Behavioral training improves connectivity and function in the brain

December 09, 2009

Children with poor reading skills who underwent an intensive, six-month training program to improve their reading ability showed increased connectivity in a particular brain region, in addition to making significant gains in reading, according to a study funded in part by the National Institute of Mental Health (NIMH). The study was published in the Dec. 10, 2009, issue of Neuron.

"We have known that behavioral training can enhance brain function." said NIMH Director Thomas R. Insel, M.D. "The exciting breakthrough here is detecting changes in brain connectivity with behavioral treatment. This finding with reading deficits suggests an exciting new approach to be tested in the treatment of mental disorders, which increasingly appear to be due to problems in specific brain circuits."

For the study, Timothy Keller, Ph.D., and Marcel Just, Ph.D., both of Carnegie Mellon University, randomly assigned 35 poor readers ages 8󈝸, to an intensive, remedial reading program, and 12 to a control group that received normal classroom instruction. For comparison, the researchers also included 25 children of similar age who were rated as average or above-average readers by their teachers. The average readers also received only normal classroom instruction.

Four remedial reading programs were offered, but few differences in reading improvements were seen among them. As such, results for participants in these programs were evaluated as a group. All of the programs were given over a six month schooling period, for five days a week in 50-minute sessions (100 hours total), with three students per teacher. The focus of these programs was improving readers' ability to decode unfamiliar words.

Using a technology called diffusion tensor imaging (DTI), the researchers were able to measure structural properties of the children's white matter, the insulation-clad fibers that provide efficient communication in the central nervous system. Specifically, DTI shows the movement of water molecules through white matter, reflecting the quality of white matter connections. The better the connection, the more the water molecules move in the same direction, providing a higher "bandwidth" for information transfer between brain regions.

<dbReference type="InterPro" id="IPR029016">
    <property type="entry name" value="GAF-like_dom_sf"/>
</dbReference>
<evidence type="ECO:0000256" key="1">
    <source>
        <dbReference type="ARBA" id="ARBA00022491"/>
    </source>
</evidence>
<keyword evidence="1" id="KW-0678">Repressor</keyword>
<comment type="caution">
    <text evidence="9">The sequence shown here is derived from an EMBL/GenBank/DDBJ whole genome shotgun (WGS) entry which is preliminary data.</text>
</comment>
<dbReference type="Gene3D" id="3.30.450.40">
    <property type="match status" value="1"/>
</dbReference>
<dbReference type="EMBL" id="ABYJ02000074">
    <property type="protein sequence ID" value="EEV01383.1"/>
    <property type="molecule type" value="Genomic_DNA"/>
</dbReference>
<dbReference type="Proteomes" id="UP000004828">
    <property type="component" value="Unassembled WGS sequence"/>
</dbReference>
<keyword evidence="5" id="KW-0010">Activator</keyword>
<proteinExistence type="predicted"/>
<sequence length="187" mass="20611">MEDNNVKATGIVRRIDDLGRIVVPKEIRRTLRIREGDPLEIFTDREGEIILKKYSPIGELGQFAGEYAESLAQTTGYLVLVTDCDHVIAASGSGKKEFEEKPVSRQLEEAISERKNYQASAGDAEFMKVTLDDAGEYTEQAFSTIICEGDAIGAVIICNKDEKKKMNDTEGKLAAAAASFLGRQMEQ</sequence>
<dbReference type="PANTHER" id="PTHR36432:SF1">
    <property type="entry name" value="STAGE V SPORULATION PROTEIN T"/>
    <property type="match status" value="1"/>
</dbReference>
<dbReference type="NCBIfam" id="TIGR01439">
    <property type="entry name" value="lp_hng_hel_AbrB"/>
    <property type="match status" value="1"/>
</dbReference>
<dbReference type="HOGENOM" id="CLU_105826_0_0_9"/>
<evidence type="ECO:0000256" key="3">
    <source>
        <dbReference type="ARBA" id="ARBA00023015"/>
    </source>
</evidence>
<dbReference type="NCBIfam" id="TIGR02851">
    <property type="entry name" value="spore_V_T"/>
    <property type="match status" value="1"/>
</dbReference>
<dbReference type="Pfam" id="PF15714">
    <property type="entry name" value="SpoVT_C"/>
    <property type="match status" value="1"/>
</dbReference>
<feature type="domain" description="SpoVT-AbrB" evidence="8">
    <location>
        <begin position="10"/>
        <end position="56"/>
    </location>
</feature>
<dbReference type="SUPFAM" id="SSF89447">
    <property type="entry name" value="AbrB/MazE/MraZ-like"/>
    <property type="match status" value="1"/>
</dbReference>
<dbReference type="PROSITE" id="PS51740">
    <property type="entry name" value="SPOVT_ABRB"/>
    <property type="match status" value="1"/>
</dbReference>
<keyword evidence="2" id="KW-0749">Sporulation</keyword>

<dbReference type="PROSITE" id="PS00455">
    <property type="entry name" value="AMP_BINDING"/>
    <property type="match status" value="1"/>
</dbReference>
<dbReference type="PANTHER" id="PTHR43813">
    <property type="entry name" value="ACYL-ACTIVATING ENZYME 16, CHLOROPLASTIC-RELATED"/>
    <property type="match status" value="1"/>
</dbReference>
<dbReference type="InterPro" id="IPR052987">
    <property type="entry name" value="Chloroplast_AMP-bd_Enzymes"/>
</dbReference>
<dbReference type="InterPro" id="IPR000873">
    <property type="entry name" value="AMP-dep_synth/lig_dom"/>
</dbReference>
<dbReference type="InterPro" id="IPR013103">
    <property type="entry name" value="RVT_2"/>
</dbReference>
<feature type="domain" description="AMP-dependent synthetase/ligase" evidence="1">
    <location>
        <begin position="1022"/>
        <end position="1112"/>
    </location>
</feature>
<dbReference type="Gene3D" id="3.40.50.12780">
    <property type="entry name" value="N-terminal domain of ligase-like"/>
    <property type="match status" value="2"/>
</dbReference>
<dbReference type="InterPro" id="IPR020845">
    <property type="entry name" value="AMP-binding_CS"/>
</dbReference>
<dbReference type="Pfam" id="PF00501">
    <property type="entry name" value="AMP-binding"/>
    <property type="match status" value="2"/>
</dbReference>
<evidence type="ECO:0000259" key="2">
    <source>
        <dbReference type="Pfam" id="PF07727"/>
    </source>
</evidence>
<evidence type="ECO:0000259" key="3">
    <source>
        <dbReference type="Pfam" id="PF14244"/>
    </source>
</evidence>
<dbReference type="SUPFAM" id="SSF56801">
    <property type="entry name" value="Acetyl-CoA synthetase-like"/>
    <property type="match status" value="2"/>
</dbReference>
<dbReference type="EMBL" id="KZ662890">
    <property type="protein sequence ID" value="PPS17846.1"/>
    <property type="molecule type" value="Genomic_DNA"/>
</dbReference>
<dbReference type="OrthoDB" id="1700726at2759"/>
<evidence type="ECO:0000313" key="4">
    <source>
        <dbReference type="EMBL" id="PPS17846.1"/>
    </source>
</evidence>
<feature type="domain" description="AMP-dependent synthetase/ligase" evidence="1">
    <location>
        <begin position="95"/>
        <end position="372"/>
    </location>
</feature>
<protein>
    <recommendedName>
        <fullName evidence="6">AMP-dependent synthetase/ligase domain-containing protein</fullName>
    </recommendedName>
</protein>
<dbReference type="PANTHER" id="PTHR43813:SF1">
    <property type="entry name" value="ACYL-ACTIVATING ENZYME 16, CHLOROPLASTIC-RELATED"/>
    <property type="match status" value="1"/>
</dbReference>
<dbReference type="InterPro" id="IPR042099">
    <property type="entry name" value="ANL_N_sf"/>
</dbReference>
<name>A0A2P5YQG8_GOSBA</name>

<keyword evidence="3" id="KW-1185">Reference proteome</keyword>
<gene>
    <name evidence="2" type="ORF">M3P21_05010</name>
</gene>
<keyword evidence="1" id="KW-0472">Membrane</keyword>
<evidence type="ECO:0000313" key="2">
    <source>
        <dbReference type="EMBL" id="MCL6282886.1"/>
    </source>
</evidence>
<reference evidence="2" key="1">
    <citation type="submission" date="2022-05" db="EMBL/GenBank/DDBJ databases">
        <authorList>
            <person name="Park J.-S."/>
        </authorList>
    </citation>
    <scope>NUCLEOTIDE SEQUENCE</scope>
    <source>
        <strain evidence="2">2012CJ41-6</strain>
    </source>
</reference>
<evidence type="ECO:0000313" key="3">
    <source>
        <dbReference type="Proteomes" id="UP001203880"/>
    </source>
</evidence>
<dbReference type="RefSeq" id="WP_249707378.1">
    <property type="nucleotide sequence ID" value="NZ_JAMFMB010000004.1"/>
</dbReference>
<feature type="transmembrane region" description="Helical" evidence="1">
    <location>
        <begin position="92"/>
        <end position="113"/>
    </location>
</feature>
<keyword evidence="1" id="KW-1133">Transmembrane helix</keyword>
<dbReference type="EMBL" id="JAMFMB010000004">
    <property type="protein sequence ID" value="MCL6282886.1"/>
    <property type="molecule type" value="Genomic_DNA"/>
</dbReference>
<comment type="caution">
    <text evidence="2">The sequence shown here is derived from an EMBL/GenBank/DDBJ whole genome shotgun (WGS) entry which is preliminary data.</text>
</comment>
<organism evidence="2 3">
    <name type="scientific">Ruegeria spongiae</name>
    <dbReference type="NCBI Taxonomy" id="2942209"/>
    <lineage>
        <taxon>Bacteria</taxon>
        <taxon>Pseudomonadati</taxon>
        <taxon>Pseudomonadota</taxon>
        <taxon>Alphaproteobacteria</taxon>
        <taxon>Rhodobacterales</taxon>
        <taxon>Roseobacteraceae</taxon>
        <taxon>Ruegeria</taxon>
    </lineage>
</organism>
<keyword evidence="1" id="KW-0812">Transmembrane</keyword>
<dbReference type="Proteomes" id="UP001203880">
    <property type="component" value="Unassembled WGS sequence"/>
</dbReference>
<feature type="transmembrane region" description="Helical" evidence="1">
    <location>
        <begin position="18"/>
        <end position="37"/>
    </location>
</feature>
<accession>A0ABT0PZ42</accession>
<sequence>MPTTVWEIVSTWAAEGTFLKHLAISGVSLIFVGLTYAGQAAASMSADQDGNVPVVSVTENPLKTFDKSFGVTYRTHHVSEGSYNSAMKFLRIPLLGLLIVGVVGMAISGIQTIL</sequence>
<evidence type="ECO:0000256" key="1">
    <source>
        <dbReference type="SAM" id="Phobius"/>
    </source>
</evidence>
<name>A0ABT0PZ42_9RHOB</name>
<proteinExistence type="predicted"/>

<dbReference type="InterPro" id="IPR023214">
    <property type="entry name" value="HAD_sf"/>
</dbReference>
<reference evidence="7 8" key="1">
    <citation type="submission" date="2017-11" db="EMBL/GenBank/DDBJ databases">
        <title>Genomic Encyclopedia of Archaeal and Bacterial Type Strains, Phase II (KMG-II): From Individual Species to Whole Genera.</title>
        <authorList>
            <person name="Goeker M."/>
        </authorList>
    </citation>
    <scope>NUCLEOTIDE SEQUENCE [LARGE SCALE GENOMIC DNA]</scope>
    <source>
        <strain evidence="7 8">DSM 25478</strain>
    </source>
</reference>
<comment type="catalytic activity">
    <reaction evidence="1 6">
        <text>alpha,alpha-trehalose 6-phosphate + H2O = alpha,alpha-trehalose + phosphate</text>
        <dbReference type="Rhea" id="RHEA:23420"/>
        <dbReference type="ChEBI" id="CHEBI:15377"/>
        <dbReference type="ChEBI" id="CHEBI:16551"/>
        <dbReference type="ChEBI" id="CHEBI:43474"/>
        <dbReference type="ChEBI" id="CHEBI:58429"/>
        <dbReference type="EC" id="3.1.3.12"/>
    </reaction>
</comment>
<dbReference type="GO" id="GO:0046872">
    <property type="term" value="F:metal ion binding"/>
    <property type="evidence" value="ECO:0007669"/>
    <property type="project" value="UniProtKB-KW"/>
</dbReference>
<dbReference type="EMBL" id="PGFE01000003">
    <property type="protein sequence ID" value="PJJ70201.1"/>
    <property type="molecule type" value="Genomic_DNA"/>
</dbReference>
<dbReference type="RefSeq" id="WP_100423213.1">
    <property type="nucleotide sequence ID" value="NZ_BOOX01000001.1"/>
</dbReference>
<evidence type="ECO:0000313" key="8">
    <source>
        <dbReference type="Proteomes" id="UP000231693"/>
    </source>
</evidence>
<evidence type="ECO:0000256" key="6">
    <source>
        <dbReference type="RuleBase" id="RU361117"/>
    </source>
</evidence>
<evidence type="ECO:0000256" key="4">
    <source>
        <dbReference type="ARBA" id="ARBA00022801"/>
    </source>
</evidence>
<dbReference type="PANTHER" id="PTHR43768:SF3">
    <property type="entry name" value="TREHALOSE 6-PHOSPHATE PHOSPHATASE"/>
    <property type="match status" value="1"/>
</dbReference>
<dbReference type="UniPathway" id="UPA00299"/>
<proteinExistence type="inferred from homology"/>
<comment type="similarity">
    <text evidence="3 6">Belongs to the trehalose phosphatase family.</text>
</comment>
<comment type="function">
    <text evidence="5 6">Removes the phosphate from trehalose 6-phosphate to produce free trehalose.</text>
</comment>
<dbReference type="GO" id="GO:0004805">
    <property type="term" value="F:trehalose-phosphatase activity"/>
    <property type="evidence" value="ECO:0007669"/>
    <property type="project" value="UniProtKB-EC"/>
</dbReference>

At the outset of the study, poor readers showed lower quality white matter than average readers in a brain region called the anterior left centrum semiovale. Six months later, at the completion of the intensive training, the poor readers showed significant increases in the quality of this region. Children who did not receive the training did not show this increase, suggesting that the changes seen in the remedial training group were not due to natural maturation of the brain.

In an effort to further pinpoint the mechanism underlying this change, the researchers deduced that a process called myelination may be key. Myelin is akin to electrical insulation, allowing for more rapid and efficient communication between nerve cells in the brain. However, the directional association between brain changes and reading improvements remains unclear --whether intensive training brings about increased myelination that results in improved word decoding skills, or whether improved word decoding skills leads to changes in reading habits that result in greater myelination.

"Our findings support not only the positive effects of remediation and rehabilitation for reading disabilities, but may also lead to improved treatments for a range of developmental conditions related to brain connectivity, such as autism," noted Just.
-end-